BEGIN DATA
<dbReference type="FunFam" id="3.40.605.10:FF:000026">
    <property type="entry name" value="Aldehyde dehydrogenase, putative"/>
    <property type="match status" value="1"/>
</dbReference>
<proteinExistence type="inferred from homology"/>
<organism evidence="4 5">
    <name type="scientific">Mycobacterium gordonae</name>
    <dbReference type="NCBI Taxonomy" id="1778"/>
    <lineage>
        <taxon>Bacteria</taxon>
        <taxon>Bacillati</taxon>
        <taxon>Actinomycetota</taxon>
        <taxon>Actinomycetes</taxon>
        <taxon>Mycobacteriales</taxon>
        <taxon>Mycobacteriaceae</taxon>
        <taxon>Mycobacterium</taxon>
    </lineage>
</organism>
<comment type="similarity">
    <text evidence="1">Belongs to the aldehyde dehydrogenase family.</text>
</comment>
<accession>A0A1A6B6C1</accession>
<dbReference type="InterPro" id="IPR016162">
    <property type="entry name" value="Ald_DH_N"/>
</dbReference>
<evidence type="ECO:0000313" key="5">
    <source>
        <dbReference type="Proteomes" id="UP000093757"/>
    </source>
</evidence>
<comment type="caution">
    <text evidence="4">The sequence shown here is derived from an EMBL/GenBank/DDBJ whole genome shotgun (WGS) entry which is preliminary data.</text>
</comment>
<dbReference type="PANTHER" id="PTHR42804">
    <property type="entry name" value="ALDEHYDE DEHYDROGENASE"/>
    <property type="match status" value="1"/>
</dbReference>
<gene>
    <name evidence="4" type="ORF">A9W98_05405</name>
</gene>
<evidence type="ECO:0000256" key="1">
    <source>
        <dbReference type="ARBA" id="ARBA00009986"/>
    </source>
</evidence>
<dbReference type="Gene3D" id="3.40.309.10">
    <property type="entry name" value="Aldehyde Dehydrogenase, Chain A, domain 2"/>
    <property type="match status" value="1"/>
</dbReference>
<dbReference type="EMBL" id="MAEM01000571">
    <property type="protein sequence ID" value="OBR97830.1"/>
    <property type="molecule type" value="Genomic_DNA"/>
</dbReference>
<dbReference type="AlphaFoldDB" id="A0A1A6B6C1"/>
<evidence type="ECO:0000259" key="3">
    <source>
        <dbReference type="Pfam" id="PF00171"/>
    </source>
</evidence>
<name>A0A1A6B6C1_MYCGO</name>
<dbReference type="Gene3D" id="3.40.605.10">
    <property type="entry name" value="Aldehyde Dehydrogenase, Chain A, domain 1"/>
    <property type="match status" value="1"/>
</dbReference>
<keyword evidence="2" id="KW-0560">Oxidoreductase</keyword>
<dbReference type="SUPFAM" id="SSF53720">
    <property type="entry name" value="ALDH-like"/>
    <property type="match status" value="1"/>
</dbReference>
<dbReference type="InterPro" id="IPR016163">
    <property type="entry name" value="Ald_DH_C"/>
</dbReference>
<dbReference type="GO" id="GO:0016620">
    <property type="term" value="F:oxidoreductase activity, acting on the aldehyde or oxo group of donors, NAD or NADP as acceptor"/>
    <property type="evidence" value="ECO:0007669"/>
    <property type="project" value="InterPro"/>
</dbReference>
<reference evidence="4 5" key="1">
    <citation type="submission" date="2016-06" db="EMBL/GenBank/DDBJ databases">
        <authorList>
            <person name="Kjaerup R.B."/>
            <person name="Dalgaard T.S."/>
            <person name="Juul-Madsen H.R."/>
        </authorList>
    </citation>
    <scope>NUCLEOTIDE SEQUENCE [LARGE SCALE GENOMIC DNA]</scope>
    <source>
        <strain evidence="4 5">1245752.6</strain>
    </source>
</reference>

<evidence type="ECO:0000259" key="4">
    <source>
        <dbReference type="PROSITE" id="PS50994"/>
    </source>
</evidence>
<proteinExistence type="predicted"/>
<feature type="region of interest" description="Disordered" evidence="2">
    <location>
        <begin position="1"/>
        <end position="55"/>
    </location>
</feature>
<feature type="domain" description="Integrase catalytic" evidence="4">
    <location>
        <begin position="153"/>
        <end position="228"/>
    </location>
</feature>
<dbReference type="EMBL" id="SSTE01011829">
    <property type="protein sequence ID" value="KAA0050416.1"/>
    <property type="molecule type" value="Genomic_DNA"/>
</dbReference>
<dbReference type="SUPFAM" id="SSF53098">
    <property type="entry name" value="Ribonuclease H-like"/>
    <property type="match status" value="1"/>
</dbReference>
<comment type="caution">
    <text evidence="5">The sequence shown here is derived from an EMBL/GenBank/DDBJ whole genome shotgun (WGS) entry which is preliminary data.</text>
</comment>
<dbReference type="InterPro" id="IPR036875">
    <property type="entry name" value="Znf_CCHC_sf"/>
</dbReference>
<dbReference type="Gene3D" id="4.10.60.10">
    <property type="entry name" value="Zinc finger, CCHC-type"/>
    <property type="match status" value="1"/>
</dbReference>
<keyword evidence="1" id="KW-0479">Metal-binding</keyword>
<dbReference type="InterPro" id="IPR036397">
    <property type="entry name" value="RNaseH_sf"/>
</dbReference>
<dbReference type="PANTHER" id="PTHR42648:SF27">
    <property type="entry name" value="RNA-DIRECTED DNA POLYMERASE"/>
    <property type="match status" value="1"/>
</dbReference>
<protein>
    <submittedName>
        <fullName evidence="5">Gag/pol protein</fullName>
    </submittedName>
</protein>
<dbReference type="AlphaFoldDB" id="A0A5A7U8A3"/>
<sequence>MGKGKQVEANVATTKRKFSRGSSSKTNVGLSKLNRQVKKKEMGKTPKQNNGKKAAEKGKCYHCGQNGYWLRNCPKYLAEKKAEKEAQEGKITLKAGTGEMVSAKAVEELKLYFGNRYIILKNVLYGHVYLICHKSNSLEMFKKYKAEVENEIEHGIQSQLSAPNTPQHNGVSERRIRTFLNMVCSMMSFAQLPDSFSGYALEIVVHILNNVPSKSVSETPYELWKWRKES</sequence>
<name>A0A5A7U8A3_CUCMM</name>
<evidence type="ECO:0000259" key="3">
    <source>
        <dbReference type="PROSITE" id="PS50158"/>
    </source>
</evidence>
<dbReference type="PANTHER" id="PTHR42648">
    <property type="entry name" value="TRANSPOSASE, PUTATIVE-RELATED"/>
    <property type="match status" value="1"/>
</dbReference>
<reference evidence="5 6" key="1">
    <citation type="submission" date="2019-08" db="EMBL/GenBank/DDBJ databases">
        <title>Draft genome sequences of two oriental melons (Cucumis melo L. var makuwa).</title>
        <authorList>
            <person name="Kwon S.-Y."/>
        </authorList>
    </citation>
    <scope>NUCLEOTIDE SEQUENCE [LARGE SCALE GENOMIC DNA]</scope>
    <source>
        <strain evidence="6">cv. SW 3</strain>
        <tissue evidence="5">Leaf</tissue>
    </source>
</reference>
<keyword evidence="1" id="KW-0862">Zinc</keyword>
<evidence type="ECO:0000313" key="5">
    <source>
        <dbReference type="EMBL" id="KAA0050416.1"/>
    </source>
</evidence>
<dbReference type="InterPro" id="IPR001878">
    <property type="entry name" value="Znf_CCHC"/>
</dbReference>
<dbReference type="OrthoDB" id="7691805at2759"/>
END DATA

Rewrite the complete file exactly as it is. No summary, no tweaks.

<dbReference type="FunFam" id="3.40.605.10:FF:000026">
    <property type="entry name" value="Aldehyde dehydrogenase, putative"/>
    <property type="match status" value="1"/>
</dbReference>
<proteinExistence type="inferred from homology"/>
<organism evidence="4 5">
    <name type="scientific">Mycobacterium gordonae</name>
    <dbReference type="NCBI Taxonomy" id="1778"/>
    <lineage>
        <taxon>Bacteria</taxon>
        <taxon>Bacillati</taxon>
        <taxon>Actinomycetota</taxon>
        <taxon>Actinomycetes</taxon>
        <taxon>Mycobacteriales</taxon>
        <taxon>Mycobacteriaceae</taxon>
        <taxon>Mycobacterium</taxon>
    </lineage>
</organism>
<comment type="similarity">
    <text evidence="1">Belongs to the aldehyde dehydrogenase family.</text>
</comment>
<accession>A0A1A6B6C1</accession>
<dbReference type="InterPro" id="IPR016162">
    <property type="entry name" value="Ald_DH_N"/>
</dbReference>
<evidence type="ECO:0000313" key="5">
    <source>
        <dbReference type="Proteomes" id="UP000093757"/>
    </source>
</evidence>
<comment type="caution">
    <text evidence="4">The sequence shown here is derived from an EMBL/GenBank/DDBJ whole genome shotgun (WGS) entry which is preliminary data.</text>
</comment>
<dbReference type="PANTHER" id="PTHR42804">
    <property type="entry name" value="ALDEHYDE DEHYDROGENASE"/>
    <property type="match status" value="1"/>
</dbReference>
<gene>
    <name evidence="4" type="ORF">A9W98_05405</name>
</gene>
<evidence type="ECO:0000256" key="1">
    <source>
        <dbReference type="ARBA" id="ARBA00009986"/>
    </source>
</evidence>
<dbReference type="Gene3D" id="3.40.309.10">
    <property type="entry name" value="Aldehyde Dehydrogenase, Chain A, domain 2"/>
    <property type="match status" value="1"/>
</dbReference>
<dbReference type="EMBL" id="MAEM01000571">
    <property type="protein sequence ID" value="OBR97830.1"/>
    <property type="molecule type" value="Genomic_DNA"/>
</dbReference>
<dbReference type="AlphaFoldDB" id="A0A1A6B6C1"/>
<evidence type="ECO:0000259" key="3">
    <source>
        <dbReference type="Pfam" id="PF00171"/>
    </source>
</evidence>
<name>A0A1A6B6C1_MYCGO</name>
<dbReference type="Gene3D" id="3.40.605.10">
    <property type="entry name" value="Aldehyde Dehydrogenase, Chain A, domain 1"/>
    <property type="match status" value="1"/>
</dbReference>
<keyword evidence="2" id="KW-0560">Oxidoreductase</keyword>
<dbReference type="SUPFAM" id="SSF53720">
    <property type="entry name" value="ALDH-like"/>
    <property type="match status" value="1"/>
</dbReference>
<dbReference type="InterPro" id="IPR016163">
    <property type="entry name" value="Ald_DH_C"/>
</dbReference>
<dbReference type="GO" id="GO:0016620">
    <property type="term" value="F:oxidoreductase activity, acting on the aldehyde or oxo group of donors, NAD or NADP as acceptor"/>
    <property type="evidence" value="ECO:0007669"/>
    <property type="project" value="InterPro"/>
</dbReference>
<reference evidence="4 5" key="1">
    <citation type="submission" date="2016-06" db="EMBL/GenBank/DDBJ databases">
        <authorList>
            <person name="Kjaerup R.B."/>
            <person name="Dalgaard T.S."/>
            <person name="Juul-Madsen H.R."/>
        </authorList>
    </citation>
    <scope>NUCLEOTIDE SEQUENCE [LARGE SCALE GENOMIC DNA]</scope>
    <source>
        <strain evidence="4 5">1245752.6</strain>
    </source>
</reference>

<evidence type="ECO:0000259" key="4">
    <source>
        <dbReference type="PROSITE" id="PS50994"/>
    </source>
</evidence>
<proteinExistence type="predicted"/>
<feature type="region of interest" description="Disordered" evidence="2">
    <location>
        <begin position="1"/>
        <end position="55"/>
    </location>
</feature>
<feature type="domain" description="Integrase catalytic" evidence="4">
    <location>
        <begin position="153"/>
        <end position="228"/>
    </location>
</feature>
<dbReference type="EMBL" id="SSTE01011829">
    <property type="protein sequence ID" value="KAA0050416.1"/>
    <property type="molecule type" value="Genomic_DNA"/>
</dbReference>
<dbReference type="SUPFAM" id="SSF53098">
    <property type="entry name" value="Ribonuclease H-like"/>
    <property type="match status" value="1"/>
</dbReference>
<comment type="caution">
    <text evidence="5">The sequence shown here is derived from an EMBL/GenBank/DDBJ whole genome shotgun (WGS) entry which is preliminary data.</text>
</comment>
<dbReference type="InterPro" id="IPR036875">
    <property type="entry name" value="Znf_CCHC_sf"/>
</dbReference>
<dbReference type="Gene3D" id="4.10.60.10">
    <property type="entry name" value="Zinc finger, CCHC-type"/>
    <property type="match status" value="1"/>
</dbReference>
<keyword evidence="1" id="KW-0479">Metal-binding</keyword>
<dbReference type="InterPro" id="IPR036397">
    <property type="entry name" value="RNaseH_sf"/>
</dbReference>
<dbReference type="PANTHER" id="PTHR42648:SF27">
    <property type="entry name" value="RNA-DIRECTED DNA POLYMERASE"/>
    <property type="match status" value="1"/>
</dbReference>
<protein>
    <submittedName>
        <fullName evidence="5">Gag/pol protein</fullName>
    </submittedName>
</protein>
<dbReference type="AlphaFoldDB" id="A0A5A7U8A3"/>
<sequence>MGKGKQVEANVATTKRKFSRGSSSKTNVGLSKLNRQVKKKEMGKTPKQNNGKKAAEKGKCYHCGQNGYWLRNCPKYLAEKKAEKEAQEGKITLKAGTGEMVSAKAVEELKLYFGNRYIILKNVLYGHVYLICHKSNSLEMFKKYKAEVENEIEHGIQSQLSAPNTPQHNGVSERRIRTFLNMVCSMMSFAQLPDSFSGYALEIVVHILNNVPSKSVSETPYELWKWRKES</sequence>
<name>A0A5A7U8A3_CUCMM</name>
<evidence type="ECO:0000259" key="3">
    <source>
        <dbReference type="PROSITE" id="PS50158"/>
    </source>
</evidence>
<dbReference type="PANTHER" id="PTHR42648">
    <property type="entry name" value="TRANSPOSASE, PUTATIVE-RELATED"/>
    <property type="match status" value="1"/>
</dbReference>
<reference evidence="5 6" key="1">
    <citation type="submission" date="2019-08" db="EMBL/GenBank/DDBJ databases">
        <title>Draft genome sequences of two oriental melons (Cucumis melo L. var makuwa).</title>
        <authorList>
            <person name="Kwon S.-Y."/>
        </authorList>
    </citation>
    <scope>NUCLEOTIDE SEQUENCE [LARGE SCALE GENOMIC DNA]</scope>
    <source>
        <strain evidence="6">cv. SW 3</strain>
        <tissue evidence="5">Leaf</tissue>
    </source>
</reference>
<keyword evidence="1" id="KW-0862">Zinc</keyword>
<evidence type="ECO:0000313" key="5">
    <source>
        <dbReference type="EMBL" id="KAA0050416.1"/>
    </source>
</evidence>
<dbReference type="InterPro" id="IPR001878">
    <property type="entry name" value="Znf_CCHC"/>
</dbReference>
<dbReference type="OrthoDB" id="7691805at2759"/>